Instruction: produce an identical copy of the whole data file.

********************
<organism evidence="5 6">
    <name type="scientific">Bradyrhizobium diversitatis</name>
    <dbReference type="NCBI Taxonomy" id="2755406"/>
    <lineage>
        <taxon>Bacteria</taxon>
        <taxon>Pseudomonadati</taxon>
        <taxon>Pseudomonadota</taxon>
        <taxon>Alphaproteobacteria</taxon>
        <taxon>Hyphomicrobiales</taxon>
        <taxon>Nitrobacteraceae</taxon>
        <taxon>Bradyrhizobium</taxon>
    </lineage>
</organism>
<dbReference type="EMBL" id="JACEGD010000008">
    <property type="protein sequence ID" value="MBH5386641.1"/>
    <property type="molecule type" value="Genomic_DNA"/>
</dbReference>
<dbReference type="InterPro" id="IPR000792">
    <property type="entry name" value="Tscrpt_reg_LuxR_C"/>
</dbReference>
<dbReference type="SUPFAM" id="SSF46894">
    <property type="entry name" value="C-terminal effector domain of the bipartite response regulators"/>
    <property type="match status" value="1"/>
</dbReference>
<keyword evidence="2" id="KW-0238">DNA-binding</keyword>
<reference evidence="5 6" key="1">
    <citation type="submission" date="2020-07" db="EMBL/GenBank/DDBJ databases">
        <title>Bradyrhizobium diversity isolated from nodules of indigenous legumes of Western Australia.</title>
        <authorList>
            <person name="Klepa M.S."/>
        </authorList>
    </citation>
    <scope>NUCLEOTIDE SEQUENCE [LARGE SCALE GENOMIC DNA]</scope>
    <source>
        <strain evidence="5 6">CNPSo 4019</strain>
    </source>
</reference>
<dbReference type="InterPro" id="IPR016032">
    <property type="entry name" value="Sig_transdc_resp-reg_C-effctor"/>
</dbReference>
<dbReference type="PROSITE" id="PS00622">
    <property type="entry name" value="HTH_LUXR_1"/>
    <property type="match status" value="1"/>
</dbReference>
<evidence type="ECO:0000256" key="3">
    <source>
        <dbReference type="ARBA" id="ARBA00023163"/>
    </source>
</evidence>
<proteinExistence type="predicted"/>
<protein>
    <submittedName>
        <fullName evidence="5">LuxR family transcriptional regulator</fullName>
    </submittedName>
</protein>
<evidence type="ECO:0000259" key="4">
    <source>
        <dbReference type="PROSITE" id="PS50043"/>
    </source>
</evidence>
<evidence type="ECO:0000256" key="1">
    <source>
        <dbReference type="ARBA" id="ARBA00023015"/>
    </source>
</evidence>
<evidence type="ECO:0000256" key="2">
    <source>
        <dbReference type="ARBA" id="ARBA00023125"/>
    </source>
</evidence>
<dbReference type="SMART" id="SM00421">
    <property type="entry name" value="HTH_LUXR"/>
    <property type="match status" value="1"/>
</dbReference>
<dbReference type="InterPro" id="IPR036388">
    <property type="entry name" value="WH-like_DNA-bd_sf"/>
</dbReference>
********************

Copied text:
<organism evidence="5 6">
    <name type="scientific">Bradyrhizobium diversitatis</name>
    <dbReference type="NCBI Taxonomy" id="2755406"/>
    <lineage>
        <taxon>Bacteria</taxon>
        <taxon>Pseudomonadati</taxon>
        <taxon>Pseudomonadota</taxon>
        <taxon>Alphaproteobacteria</taxon>
        <taxon>Hyphomicrobiales</taxon>
        <taxon>Nitrobacteraceae</taxon>
        <taxon>Bradyrhizobium</taxon>
    </lineage>
</organism>
<dbReference type="EMBL" id="JACEGD010000008">
    <property type="protein sequence ID" value="MBH5386641.1"/>
    <property type="molecule type" value="Genomic_DNA"/>
</dbReference>
<dbReference type="InterPro" id="IPR000792">
    <property type="entry name" value="Tscrpt_reg_LuxR_C"/>
</dbReference>
<dbReference type="SUPFAM" id="SSF46894">
    <property type="entry name" value="C-terminal effector domain of the bipartite response regulators"/>
    <property type="match status" value="1"/>
</dbReference>
<keyword evidence="2" id="KW-0238">DNA-binding</keyword>
<reference evidence="5 6" key="1">
    <citation type="submission" date="2020-07" db="EMBL/GenBank/DDBJ databases">
        <title>Bradyrhizobium diversity isolated from nodules of indigenous legumes of Western Australia.</title>
        <authorList>
            <person name="Klepa M.S."/>
        </authorList>
    </citation>
    <scope>NUCLEOTIDE SEQUENCE [LARGE SCALE GENOMIC DNA]</scope>
    <source>
        <strain evidence="5 6">CNPSo 4019</strain>
    </source>
</reference>
<dbReference type="InterPro" id="IPR016032">
    <property type="entry name" value="Sig_transdc_resp-reg_C-effctor"/>
</dbReference>
<dbReference type="PROSITE" id="PS00622">
    <property type="entry name" value="HTH_LUXR_1"/>
    <property type="match status" value="1"/>
</dbReference>
<evidence type="ECO:0000256" key="3">
    <source>
        <dbReference type="ARBA" id="ARBA00023163"/>
    </source>
</evidence>
<proteinExistence type="predicted"/>
<protein>
    <submittedName>
        <fullName evidence="5">LuxR family transcriptional regulator</fullName>
    </submittedName>
</protein>
<evidence type="ECO:0000259" key="4">
    <source>
        <dbReference type="PROSITE" id="PS50043"/>
    </source>
</evidence>
<evidence type="ECO:0000256" key="1">
    <source>
        <dbReference type="ARBA" id="ARBA00023015"/>
    </source>
</evidence>
<evidence type="ECO:0000256" key="2">
    <source>
        <dbReference type="ARBA" id="ARBA00023125"/>
    </source>
</evidence>
<dbReference type="SMART" id="SM00421">
    <property type="entry name" value="HTH_LUXR"/>
    <property type="match status" value="1"/>
</dbReference>
<dbReference type="InterPro" id="IPR036388">
    <property type="entry name" value="WH-like_DNA-bd_sf"/>
</dbReference>